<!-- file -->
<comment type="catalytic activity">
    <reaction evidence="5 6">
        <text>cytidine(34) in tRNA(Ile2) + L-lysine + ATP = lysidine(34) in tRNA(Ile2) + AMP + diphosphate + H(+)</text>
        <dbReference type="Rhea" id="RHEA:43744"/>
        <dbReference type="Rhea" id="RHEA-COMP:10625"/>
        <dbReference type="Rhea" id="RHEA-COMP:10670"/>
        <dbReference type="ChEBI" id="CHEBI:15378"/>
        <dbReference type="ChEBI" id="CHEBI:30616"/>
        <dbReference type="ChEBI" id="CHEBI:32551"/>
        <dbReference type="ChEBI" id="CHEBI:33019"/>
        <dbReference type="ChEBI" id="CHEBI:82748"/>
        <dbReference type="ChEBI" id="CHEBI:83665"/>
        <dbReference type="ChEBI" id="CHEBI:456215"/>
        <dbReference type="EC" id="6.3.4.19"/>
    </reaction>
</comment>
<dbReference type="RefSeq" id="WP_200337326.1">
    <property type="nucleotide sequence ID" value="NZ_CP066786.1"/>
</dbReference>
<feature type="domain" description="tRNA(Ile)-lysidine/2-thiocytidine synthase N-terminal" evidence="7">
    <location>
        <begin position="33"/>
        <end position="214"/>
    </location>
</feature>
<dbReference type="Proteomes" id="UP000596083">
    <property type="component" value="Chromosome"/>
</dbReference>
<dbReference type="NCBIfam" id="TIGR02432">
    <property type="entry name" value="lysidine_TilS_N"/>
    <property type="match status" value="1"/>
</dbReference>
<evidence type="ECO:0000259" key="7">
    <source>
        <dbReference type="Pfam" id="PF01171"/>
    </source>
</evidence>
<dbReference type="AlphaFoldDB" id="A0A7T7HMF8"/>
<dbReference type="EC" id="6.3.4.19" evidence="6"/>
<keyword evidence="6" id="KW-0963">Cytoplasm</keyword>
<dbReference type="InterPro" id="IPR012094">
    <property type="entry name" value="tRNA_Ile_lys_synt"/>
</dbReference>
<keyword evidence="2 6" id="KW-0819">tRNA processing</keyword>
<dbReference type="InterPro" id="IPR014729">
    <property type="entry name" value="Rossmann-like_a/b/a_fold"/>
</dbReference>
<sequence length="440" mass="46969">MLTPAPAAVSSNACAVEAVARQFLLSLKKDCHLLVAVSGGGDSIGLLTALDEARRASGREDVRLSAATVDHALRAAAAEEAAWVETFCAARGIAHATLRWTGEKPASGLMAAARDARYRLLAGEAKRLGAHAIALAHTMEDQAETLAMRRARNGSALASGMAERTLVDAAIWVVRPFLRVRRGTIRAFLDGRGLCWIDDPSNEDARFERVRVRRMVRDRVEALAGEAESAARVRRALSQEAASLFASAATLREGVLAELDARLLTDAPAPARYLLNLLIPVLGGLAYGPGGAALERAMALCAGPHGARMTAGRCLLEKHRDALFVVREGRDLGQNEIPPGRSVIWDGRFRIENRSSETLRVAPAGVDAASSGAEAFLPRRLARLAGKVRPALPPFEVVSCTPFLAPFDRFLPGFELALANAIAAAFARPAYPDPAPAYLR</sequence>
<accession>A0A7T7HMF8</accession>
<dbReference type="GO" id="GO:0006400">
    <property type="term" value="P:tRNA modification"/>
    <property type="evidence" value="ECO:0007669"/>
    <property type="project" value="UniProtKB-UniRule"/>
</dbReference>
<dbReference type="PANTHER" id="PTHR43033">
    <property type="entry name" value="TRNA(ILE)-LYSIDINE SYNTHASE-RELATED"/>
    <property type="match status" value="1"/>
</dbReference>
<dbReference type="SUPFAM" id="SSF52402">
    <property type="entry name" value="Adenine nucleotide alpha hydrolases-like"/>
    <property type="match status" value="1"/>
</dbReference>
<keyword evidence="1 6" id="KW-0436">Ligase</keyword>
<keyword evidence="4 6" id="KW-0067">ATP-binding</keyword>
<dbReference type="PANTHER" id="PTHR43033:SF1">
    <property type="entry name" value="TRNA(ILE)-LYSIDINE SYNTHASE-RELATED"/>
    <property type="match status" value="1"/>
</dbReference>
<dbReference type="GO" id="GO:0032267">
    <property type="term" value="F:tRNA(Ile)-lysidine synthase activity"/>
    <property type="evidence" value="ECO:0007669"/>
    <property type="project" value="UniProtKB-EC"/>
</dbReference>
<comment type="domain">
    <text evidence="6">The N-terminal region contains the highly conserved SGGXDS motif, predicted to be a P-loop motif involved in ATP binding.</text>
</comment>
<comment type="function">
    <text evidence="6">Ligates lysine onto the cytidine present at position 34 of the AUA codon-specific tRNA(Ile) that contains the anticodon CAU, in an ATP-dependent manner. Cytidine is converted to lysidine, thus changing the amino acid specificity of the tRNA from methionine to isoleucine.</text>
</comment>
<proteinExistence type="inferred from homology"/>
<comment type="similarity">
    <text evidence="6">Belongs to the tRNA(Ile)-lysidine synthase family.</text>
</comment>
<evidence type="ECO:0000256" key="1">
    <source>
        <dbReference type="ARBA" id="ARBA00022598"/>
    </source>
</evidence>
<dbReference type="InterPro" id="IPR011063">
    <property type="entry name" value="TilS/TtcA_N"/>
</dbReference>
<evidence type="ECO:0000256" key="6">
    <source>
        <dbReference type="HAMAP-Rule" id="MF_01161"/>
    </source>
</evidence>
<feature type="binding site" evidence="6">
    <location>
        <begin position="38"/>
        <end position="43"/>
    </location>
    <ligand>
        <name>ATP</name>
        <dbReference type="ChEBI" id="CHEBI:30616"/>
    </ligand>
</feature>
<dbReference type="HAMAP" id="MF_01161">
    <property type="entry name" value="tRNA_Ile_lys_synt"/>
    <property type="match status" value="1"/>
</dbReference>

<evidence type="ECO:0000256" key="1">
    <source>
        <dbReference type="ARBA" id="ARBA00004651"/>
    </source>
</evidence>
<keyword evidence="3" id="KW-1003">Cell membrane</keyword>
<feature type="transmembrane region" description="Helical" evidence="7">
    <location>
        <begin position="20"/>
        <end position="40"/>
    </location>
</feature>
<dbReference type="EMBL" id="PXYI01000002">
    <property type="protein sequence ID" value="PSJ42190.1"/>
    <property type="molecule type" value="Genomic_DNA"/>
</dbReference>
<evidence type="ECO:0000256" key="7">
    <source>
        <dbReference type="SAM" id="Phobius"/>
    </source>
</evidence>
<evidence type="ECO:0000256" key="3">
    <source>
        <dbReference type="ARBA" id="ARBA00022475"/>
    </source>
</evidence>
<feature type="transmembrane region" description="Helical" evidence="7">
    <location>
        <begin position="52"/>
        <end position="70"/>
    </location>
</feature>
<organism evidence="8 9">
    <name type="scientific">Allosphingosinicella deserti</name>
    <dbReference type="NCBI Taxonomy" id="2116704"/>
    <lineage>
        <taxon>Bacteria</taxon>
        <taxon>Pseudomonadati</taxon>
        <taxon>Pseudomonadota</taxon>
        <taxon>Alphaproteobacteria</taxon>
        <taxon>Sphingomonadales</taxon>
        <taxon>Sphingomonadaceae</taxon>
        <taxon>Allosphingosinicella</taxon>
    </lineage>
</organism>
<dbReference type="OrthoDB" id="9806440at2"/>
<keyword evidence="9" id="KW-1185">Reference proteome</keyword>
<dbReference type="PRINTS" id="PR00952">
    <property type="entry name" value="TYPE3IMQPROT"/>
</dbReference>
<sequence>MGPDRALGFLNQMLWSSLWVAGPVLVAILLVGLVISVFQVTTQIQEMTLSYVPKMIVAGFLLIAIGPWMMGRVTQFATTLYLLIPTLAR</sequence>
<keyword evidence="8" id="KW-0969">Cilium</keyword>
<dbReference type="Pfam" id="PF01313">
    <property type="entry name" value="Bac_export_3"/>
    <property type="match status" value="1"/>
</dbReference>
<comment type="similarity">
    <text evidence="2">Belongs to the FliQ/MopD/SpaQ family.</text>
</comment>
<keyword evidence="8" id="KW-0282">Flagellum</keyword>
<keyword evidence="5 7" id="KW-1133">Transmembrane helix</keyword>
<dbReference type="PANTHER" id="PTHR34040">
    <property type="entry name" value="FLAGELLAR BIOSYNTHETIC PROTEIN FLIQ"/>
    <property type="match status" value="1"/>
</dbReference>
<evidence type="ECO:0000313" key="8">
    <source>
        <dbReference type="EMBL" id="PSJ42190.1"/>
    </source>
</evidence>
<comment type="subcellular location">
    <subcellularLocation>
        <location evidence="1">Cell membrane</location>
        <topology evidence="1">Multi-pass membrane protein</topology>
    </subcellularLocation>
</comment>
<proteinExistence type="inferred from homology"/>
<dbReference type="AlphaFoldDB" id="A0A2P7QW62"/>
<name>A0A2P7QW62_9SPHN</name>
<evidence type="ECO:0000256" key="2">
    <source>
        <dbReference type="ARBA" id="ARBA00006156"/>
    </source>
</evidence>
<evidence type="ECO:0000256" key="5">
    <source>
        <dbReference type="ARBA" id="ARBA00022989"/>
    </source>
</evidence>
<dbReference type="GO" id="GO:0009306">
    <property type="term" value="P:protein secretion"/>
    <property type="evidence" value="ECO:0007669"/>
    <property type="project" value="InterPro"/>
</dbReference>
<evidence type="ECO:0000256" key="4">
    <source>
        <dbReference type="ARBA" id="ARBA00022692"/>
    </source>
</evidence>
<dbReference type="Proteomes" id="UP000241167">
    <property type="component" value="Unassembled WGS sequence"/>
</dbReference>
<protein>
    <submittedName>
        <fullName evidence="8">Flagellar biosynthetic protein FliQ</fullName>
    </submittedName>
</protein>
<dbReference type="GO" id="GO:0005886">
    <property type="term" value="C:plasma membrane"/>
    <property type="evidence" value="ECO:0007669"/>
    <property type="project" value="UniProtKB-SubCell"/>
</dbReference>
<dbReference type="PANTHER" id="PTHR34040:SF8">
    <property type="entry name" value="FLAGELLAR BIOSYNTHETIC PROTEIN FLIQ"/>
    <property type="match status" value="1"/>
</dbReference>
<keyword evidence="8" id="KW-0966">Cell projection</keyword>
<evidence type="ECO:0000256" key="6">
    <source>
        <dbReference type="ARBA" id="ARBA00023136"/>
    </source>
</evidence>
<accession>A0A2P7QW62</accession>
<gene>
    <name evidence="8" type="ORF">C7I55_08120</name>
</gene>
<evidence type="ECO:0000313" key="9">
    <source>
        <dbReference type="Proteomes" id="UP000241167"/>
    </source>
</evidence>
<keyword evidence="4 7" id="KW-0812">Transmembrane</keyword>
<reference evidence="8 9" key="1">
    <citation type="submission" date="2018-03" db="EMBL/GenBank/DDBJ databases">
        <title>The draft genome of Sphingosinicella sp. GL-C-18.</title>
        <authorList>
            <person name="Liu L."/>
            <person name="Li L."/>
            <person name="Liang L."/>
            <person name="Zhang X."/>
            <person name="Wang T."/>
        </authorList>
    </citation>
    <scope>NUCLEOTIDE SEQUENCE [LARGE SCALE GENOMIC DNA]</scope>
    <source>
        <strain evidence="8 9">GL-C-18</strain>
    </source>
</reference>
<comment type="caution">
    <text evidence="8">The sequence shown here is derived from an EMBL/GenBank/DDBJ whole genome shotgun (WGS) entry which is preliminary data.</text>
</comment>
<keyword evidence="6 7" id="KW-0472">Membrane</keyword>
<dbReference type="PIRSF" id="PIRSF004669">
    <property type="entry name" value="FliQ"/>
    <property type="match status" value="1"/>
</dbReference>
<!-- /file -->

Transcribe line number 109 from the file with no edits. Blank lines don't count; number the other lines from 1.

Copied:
    <property type="match status" value="1"/>